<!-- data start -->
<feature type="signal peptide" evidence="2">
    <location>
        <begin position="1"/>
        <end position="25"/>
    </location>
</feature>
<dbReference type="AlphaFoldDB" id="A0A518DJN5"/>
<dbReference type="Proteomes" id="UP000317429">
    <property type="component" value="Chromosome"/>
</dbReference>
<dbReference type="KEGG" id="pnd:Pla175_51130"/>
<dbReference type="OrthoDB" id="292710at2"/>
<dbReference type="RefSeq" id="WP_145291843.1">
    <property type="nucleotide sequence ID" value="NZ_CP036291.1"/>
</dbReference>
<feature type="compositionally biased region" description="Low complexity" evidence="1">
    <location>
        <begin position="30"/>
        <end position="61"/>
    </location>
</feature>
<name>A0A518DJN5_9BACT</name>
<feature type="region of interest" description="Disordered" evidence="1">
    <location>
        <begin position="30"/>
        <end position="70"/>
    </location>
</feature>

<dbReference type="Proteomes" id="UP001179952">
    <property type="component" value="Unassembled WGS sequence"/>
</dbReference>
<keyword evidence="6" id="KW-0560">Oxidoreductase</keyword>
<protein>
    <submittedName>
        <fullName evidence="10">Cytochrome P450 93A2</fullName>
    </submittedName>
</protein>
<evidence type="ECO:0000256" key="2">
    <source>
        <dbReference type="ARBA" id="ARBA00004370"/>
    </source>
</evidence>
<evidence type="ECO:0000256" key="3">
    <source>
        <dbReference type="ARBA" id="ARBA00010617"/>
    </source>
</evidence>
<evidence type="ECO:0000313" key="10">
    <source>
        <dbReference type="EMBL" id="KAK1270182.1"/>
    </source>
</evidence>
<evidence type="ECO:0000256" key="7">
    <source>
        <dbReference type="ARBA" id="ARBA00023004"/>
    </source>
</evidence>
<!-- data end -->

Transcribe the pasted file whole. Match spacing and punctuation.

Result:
<feature type="signal peptide" evidence="2">
    <location>
        <begin position="1"/>
        <end position="25"/>
    </location>
</feature>
<dbReference type="AlphaFoldDB" id="A0A518DJN5"/>
<dbReference type="Proteomes" id="UP000317429">
    <property type="component" value="Chromosome"/>
</dbReference>
<dbReference type="KEGG" id="pnd:Pla175_51130"/>
<dbReference type="OrthoDB" id="292710at2"/>
<dbReference type="RefSeq" id="WP_145291843.1">
    <property type="nucleotide sequence ID" value="NZ_CP036291.1"/>
</dbReference>
<feature type="compositionally biased region" description="Low complexity" evidence="1">
    <location>
        <begin position="30"/>
        <end position="61"/>
    </location>
</feature>
<name>A0A518DJN5_9BACT</name>
<feature type="region of interest" description="Disordered" evidence="1">
    <location>
        <begin position="30"/>
        <end position="70"/>
    </location>
</feature>

<dbReference type="Proteomes" id="UP001179952">
    <property type="component" value="Unassembled WGS sequence"/>
</dbReference>
<keyword evidence="6" id="KW-0560">Oxidoreductase</keyword>
<protein>
    <submittedName>
        <fullName evidence="10">Cytochrome P450 93A2</fullName>
    </submittedName>
</protein>
<evidence type="ECO:0000256" key="2">
    <source>
        <dbReference type="ARBA" id="ARBA00004370"/>
    </source>
</evidence>
<evidence type="ECO:0000256" key="3">
    <source>
        <dbReference type="ARBA" id="ARBA00010617"/>
    </source>
</evidence>
<evidence type="ECO:0000313" key="10">
    <source>
        <dbReference type="EMBL" id="KAK1270182.1"/>
    </source>
</evidence>
<evidence type="ECO:0000256" key="7">
    <source>
        <dbReference type="ARBA" id="ARBA00023004"/>
    </source>
</evidence>